In the wake of Four Corners’ recent episode on the situation of refugee children on Nauru, part of the government’s criticism was that Immigration Minister Peter Dutton had offered to do a live interview on the program, but the ABC had turned him down.

The ABC responded by saying it had offered Dutton an interview on Lateline, or on AM the next day — both offers were declined.

Now Debbie Whitmont, the reporter behind Four Corners’ documentary, has further explained the ABC’s reasoning, saying that allowing Dutton to chew up minutes wouldn’t have been the best use of time.

Four Corners is the only one program on the ABC that’s a long-form crafted documentary program,” she said on 2SER’s Fourth Estate on Thursday night. “We have many other outlets with live interviews. We’re structuring a documentary. It’s not going to work to take 10 to seven minutes off the end to have an interview that may go nowhere in that seven minutes, and there are many other outlets on the ABC where that can occur. And the minister was offered a live interview on Lateline or AM – both were declined.”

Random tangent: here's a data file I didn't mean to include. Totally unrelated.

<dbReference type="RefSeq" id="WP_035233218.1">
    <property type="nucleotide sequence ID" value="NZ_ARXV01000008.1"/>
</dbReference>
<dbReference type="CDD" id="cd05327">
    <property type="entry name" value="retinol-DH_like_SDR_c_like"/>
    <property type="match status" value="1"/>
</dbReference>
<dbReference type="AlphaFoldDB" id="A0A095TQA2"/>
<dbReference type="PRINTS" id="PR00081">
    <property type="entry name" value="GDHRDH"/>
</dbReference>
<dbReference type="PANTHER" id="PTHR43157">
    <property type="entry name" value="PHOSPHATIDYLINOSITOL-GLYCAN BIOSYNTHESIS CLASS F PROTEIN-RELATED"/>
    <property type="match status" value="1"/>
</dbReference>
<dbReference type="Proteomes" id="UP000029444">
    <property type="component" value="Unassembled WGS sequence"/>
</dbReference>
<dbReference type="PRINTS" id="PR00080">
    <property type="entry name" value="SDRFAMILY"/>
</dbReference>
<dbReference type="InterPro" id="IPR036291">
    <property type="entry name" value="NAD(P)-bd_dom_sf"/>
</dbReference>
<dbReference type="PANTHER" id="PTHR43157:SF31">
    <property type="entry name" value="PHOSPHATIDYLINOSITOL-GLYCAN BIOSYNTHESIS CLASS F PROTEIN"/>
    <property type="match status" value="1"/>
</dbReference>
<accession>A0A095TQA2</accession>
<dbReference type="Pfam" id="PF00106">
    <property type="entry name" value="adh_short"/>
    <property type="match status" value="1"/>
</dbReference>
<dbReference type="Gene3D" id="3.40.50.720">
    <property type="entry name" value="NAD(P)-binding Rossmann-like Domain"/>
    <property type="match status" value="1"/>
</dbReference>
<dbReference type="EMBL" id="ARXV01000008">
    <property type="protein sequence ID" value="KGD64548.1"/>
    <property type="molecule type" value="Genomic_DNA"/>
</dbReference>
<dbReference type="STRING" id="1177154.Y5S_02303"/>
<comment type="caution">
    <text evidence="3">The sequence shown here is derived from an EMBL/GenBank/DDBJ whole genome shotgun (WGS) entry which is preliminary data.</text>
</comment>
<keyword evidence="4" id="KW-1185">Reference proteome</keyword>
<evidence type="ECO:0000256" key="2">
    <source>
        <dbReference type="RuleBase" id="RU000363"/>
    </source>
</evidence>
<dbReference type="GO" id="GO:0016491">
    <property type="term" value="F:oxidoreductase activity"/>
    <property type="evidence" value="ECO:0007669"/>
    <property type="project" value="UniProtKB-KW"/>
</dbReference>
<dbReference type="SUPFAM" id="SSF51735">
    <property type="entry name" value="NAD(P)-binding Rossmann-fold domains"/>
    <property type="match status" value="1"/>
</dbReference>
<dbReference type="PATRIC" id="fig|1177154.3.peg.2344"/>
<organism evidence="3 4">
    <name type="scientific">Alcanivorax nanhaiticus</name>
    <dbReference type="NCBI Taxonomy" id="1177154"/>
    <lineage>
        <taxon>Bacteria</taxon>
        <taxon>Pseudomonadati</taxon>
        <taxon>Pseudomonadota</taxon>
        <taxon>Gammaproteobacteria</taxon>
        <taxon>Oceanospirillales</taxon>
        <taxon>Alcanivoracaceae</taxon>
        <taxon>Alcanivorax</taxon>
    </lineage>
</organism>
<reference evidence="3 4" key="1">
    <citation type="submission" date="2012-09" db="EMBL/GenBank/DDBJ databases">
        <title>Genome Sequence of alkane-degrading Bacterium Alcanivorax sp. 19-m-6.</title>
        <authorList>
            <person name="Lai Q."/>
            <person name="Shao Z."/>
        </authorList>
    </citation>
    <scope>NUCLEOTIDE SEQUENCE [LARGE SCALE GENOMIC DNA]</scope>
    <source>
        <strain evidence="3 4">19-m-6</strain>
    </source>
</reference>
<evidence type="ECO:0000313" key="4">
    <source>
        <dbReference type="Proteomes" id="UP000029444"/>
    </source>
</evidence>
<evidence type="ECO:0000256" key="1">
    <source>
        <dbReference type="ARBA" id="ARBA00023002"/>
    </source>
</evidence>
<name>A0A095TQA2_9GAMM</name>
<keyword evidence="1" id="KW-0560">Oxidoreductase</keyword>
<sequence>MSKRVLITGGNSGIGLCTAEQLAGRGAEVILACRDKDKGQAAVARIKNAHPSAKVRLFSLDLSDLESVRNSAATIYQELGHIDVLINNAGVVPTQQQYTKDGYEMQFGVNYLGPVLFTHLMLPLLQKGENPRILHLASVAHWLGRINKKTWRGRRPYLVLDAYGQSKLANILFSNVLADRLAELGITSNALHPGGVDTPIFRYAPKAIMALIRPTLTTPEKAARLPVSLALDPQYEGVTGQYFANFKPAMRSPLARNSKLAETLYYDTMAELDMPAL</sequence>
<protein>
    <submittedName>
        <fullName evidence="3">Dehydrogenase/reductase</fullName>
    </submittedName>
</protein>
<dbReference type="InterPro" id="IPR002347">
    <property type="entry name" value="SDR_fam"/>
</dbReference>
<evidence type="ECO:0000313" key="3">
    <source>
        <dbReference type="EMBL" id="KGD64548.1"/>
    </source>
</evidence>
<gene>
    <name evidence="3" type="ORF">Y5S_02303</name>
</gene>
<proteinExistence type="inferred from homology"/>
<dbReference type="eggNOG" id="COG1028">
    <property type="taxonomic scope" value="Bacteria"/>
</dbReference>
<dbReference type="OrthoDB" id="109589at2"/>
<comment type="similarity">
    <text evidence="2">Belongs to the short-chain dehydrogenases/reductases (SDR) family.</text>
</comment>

“This play has occured before,” she added. “The ABC should be seen as a whole entity.”

The most disappointing thing about the criticism of the program, Whitmont says, was that the children interviewed by Four Corners would have seen it.

“I felt really bad for the young people we spoke to. They’re really very smart, they follow the Australian media, they know what’s gong on. I felt awful that response to this program was — rather than looking at concerns they had raised or anything they said — to criticise the ABC. That’s not the first time it’s happened, but that’s the most disappointing thing.” — Myriam Robin